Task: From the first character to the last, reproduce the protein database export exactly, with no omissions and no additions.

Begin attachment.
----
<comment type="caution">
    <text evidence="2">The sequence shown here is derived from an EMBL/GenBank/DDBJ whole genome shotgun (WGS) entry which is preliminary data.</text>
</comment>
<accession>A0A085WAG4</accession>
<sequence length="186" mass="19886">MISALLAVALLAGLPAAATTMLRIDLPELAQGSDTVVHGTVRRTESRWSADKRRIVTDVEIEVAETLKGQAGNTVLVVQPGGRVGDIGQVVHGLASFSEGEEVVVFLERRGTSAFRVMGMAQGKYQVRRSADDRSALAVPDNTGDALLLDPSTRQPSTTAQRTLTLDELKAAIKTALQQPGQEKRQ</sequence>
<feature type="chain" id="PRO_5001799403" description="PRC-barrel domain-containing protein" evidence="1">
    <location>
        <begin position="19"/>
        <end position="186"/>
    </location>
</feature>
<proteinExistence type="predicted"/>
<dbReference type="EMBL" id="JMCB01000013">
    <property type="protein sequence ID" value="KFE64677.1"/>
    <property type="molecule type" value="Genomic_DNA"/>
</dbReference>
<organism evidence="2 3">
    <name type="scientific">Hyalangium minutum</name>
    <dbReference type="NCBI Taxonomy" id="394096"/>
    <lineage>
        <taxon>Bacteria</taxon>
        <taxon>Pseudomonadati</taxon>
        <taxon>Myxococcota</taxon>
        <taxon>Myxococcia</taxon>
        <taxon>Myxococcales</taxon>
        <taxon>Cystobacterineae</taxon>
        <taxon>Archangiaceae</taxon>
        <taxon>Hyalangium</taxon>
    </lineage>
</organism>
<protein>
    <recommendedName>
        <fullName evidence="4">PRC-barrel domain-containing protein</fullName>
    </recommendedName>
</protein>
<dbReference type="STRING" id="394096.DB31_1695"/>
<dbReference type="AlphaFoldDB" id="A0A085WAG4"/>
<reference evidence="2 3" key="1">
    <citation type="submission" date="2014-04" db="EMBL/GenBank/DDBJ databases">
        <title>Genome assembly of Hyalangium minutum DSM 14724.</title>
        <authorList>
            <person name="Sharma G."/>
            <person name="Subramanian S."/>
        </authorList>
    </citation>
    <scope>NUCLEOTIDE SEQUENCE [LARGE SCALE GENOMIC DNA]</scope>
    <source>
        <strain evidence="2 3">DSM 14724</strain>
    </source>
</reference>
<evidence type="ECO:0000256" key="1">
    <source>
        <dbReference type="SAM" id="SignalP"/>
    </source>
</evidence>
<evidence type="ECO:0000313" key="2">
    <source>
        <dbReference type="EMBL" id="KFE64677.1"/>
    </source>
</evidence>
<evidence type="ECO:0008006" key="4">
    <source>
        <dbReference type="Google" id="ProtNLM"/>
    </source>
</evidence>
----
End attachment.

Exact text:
<comment type="caution">
    <text evidence="2">The sequence shown here is derived from an EMBL/GenBank/DDBJ whole genome shotgun (WGS) entry which is preliminary data.</text>
</comment>
<accession>A0A085WAG4</accession>
<sequence length="186" mass="19886">MISALLAVALLAGLPAAATTMLRIDLPELAQGSDTVVHGTVRRTESRWSADKRRIVTDVEIEVAETLKGQAGNTVLVVQPGGRVGDIGQVVHGLASFSEGEEVVVFLERRGTSAFRVMGMAQGKYQVRRSADDRSALAVPDNTGDALLLDPSTRQPSTTAQRTLTLDELKAAIKTALQQPGQEKRQ</sequence>
<feature type="chain" id="PRO_5001799403" description="PRC-barrel domain-containing protein" evidence="1">
    <location>
        <begin position="19"/>
        <end position="186"/>
    </location>
</feature>
<proteinExistence type="predicted"/>
<dbReference type="EMBL" id="JMCB01000013">
    <property type="protein sequence ID" value="KFE64677.1"/>
    <property type="molecule type" value="Genomic_DNA"/>
</dbReference>
<organism evidence="2 3">
    <name type="scientific">Hyalangium minutum</name>
    <dbReference type="NCBI Taxonomy" id="394096"/>
    <lineage>
        <taxon>Bacteria</taxon>
        <taxon>Pseudomonadati</taxon>
        <taxon>Myxococcota</taxon>
        <taxon>Myxococcia</taxon>
        <taxon>Myxococcales</taxon>
        <taxon>Cystobacterineae</taxon>
        <taxon>Archangiaceae</taxon>
        <taxon>Hyalangium</taxon>
    </lineage>
</organism>
<protein>
    <recommendedName>
        <fullName evidence="4">PRC-barrel domain-containing protein</fullName>
    </recommendedName>
</protein>
<dbReference type="STRING" id="394096.DB31_1695"/>
<dbReference type="AlphaFoldDB" id="A0A085WAG4"/>
<reference evidence="2 3" key="1">
    <citation type="submission" date="2014-04" db="EMBL/GenBank/DDBJ databases">
        <title>Genome assembly of Hyalangium minutum DSM 14724.</title>
        <authorList>
            <person name="Sharma G."/>
            <person name="Subramanian S."/>
        </authorList>
    </citation>
    <scope>NUCLEOTIDE SEQUENCE [LARGE SCALE GENOMIC DNA]</scope>
    <source>
        <strain evidence="2 3">DSM 14724</strain>
    </source>
</reference>
<evidence type="ECO:0000256" key="1">
    <source>
        <dbReference type="SAM" id="SignalP"/>
    </source>
</evidence>
<evidence type="ECO:0000313" key="2">
    <source>
        <dbReference type="EMBL" id="KFE64677.1"/>
    </source>
</evidence>
<evidence type="ECO:0008006" key="4">
    <source>
        <dbReference type="Google" id="ProtNLM"/>
    </source>
</evidence>